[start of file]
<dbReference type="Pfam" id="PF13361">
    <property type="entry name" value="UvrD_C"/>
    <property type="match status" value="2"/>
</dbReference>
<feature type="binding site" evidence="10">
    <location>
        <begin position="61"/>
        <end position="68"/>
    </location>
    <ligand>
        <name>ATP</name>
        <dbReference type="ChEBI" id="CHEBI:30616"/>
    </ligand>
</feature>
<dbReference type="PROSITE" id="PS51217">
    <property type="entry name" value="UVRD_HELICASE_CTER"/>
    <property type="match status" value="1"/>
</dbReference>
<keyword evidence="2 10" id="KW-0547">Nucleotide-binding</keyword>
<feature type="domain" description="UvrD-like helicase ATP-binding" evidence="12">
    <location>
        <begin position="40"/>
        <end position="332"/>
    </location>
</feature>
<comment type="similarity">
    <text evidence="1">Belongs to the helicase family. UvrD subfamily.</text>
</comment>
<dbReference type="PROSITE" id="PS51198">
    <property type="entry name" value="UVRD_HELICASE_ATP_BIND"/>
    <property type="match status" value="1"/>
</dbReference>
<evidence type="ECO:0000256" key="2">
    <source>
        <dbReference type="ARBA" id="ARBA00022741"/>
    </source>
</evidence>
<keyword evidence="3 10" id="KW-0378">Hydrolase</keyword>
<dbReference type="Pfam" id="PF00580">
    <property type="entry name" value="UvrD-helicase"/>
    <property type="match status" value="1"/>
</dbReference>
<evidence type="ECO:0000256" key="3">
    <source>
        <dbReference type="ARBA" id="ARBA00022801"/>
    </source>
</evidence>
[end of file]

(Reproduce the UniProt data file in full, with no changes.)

<dbReference type="Pfam" id="PF13361">
    <property type="entry name" value="UvrD_C"/>
    <property type="match status" value="2"/>
</dbReference>
<feature type="binding site" evidence="10">
    <location>
        <begin position="61"/>
        <end position="68"/>
    </location>
    <ligand>
        <name>ATP</name>
        <dbReference type="ChEBI" id="CHEBI:30616"/>
    </ligand>
</feature>
<dbReference type="PROSITE" id="PS51217">
    <property type="entry name" value="UVRD_HELICASE_CTER"/>
    <property type="match status" value="1"/>
</dbReference>
<keyword evidence="2 10" id="KW-0547">Nucleotide-binding</keyword>
<feature type="domain" description="UvrD-like helicase ATP-binding" evidence="12">
    <location>
        <begin position="40"/>
        <end position="332"/>
    </location>
</feature>
<comment type="similarity">
    <text evidence="1">Belongs to the helicase family. UvrD subfamily.</text>
</comment>
<dbReference type="PROSITE" id="PS51198">
    <property type="entry name" value="UVRD_HELICASE_ATP_BIND"/>
    <property type="match status" value="1"/>
</dbReference>
<evidence type="ECO:0000256" key="2">
    <source>
        <dbReference type="ARBA" id="ARBA00022741"/>
    </source>
</evidence>
<keyword evidence="3 10" id="KW-0378">Hydrolase</keyword>
<dbReference type="Pfam" id="PF00580">
    <property type="entry name" value="UvrD-helicase"/>
    <property type="match status" value="1"/>
</dbReference>
<evidence type="ECO:0000256" key="3">
    <source>
        <dbReference type="ARBA" id="ARBA00022801"/>
    </source>
</evidence>